Some CEOs are embarking on vision quests to help navigate digital disruption, which is marked by a shift in profitability from one prevailing business model to another. Puthiyamadam, who leads the PwC's digital services practice and oversees its experience center, recalls one recent conversation with a CEO client who attended a "digital bootcamp" in Europe. The CEO was told he must join Twitter and that his business would be disrupted in two years. Puthiyamadam quickly assured the CEO that the threats weren’t so imminent. Indeed, he regularly cautions clients against acting rashly because the wrong bets, from service ideation to technology choices, can set a business back years. "Don't believe you need to act frantically and in panic mode because your business is going to get completely overwhelmed," Puthiyamadam tells CIO.com.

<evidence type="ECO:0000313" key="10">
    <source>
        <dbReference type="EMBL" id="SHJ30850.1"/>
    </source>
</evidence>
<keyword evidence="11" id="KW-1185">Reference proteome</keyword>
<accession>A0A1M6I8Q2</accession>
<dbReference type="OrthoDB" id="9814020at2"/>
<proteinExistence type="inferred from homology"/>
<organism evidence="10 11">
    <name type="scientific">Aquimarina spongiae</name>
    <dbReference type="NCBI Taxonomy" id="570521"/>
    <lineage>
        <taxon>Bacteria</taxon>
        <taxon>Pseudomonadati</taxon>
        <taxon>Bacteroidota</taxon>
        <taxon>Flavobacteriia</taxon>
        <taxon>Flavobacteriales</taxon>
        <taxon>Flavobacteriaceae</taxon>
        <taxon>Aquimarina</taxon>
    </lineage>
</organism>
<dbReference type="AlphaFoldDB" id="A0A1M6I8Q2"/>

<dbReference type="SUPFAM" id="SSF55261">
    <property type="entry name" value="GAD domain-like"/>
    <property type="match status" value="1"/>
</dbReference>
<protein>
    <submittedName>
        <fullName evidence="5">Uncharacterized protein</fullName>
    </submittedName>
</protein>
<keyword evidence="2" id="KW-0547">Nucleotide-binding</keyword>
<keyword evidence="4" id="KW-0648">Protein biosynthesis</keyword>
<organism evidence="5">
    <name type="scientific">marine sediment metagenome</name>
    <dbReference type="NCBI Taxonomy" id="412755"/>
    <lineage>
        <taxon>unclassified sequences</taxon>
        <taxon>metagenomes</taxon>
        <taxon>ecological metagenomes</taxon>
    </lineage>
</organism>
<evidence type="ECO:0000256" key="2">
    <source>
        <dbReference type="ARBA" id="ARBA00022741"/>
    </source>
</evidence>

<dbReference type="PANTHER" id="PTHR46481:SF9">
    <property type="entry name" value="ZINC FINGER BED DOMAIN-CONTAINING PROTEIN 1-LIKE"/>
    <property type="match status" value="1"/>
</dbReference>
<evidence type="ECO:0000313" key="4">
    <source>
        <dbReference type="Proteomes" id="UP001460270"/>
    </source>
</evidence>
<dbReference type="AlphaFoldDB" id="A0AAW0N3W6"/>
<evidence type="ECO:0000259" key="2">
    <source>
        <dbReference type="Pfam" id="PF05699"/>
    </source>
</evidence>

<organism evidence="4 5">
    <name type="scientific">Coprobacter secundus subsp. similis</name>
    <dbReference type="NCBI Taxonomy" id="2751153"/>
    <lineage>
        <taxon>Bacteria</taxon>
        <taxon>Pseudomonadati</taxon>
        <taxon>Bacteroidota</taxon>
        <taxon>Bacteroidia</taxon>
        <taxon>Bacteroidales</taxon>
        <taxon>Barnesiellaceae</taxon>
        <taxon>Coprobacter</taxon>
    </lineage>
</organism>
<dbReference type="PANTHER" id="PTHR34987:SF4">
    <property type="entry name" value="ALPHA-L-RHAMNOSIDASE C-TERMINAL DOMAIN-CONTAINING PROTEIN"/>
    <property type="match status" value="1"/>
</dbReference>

“The public sector is often saddled with a significant burden of legacy systems which must be maintained and, where possible, modernised,” says Jason Rolles, CEO of software development monitoring software supplier BlueOptima. This means making use of open source development tools, such as Git and Jenkins, but also having the right IT environment to reap the benefits of these DevOps tools. It is inevitable that legacy systems will slow down a DevOps approach which is meant to bring an organisation both flexibility and speed. This shift away from incumbent providers and legacy infrastructure is to do with finance too. But, without the budget needed to move away from legacy technologies, recruiting DevOps personnel gets even harder, and this becomes a vicious cycle that encourages departments to remain the same.